The Trebbiano grape is one of the most widely planted grapes in the entire world, particularly in Italy and also in France, where it’s actually called Ugni Blanc. It’s a white grape that tends to be slightly dry, medium-bodied, and has a medium-high tannin and is used for things like brandy and vinegar because it doesn’t have any overwhelming characteristics. The taste of a Trebbiano can differ based on the region it comes from and what part of the “family” it is connected to.
For the most part, a Trebbiano is refreshing and slightly citrusy, although not too intense which also makes it very complementary to many foods. Balsamic vinegar is made from the juices of the Trebbiano grape which ferment and age slowly in barrels which creates the sweet, sticky texture of authentic Balsamic.
There are actually many varieties of this grape which is confusing because genealogically, there are some distant relationships between Trebbiano and other varietals, one of which being the Trebbiano Toscano. It’s currently only sanctioned in 85 of the 300 DOCs in Italy but only three DOCGs, meaning 85 places in Italy classify it as Italian wine but only three provide the additional guarantee about its location and production method.
The Toscano part of the name means this is a Trebbiano grape that comes from Tuscany, Italy, however, a large portion of the growing and producing of this wine is now done in France, particularly in the Cognac region. It’s said that the Trebbiano grape was introduced to the French back in the 14th century because of the papal court and that since then, it’s become less popular on the Mediterranean side of France although it thrives on the Atlantic side.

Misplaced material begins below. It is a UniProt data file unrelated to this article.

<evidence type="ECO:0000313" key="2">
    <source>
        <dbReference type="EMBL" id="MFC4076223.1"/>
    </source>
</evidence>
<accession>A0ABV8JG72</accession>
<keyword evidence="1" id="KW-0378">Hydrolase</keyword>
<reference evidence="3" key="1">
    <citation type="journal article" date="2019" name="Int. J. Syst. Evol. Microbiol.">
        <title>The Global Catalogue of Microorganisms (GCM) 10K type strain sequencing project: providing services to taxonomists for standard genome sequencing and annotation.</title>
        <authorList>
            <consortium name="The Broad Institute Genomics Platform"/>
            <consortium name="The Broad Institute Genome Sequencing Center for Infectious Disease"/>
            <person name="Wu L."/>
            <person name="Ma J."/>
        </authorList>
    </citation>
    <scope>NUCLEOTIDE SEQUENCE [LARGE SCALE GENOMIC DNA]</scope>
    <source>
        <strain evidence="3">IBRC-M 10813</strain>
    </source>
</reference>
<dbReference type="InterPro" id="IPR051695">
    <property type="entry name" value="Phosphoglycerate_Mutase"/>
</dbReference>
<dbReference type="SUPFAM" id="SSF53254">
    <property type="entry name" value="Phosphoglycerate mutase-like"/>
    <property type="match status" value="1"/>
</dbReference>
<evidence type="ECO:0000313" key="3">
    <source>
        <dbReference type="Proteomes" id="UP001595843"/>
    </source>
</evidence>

A study was done by a university in Milan to determine whether the other varietals that are close to the Trebbiano are actually part of the same family and it turns out that although they are genetically identical, many of the varietals from other regions are not truly related, including our friend from Toscano.
You can find Trebbiano Toscano and all of its half-brothers and sisters in many wine shops around the world, including right here in the United States. Try out some from separate regions and see if you notice anything different!
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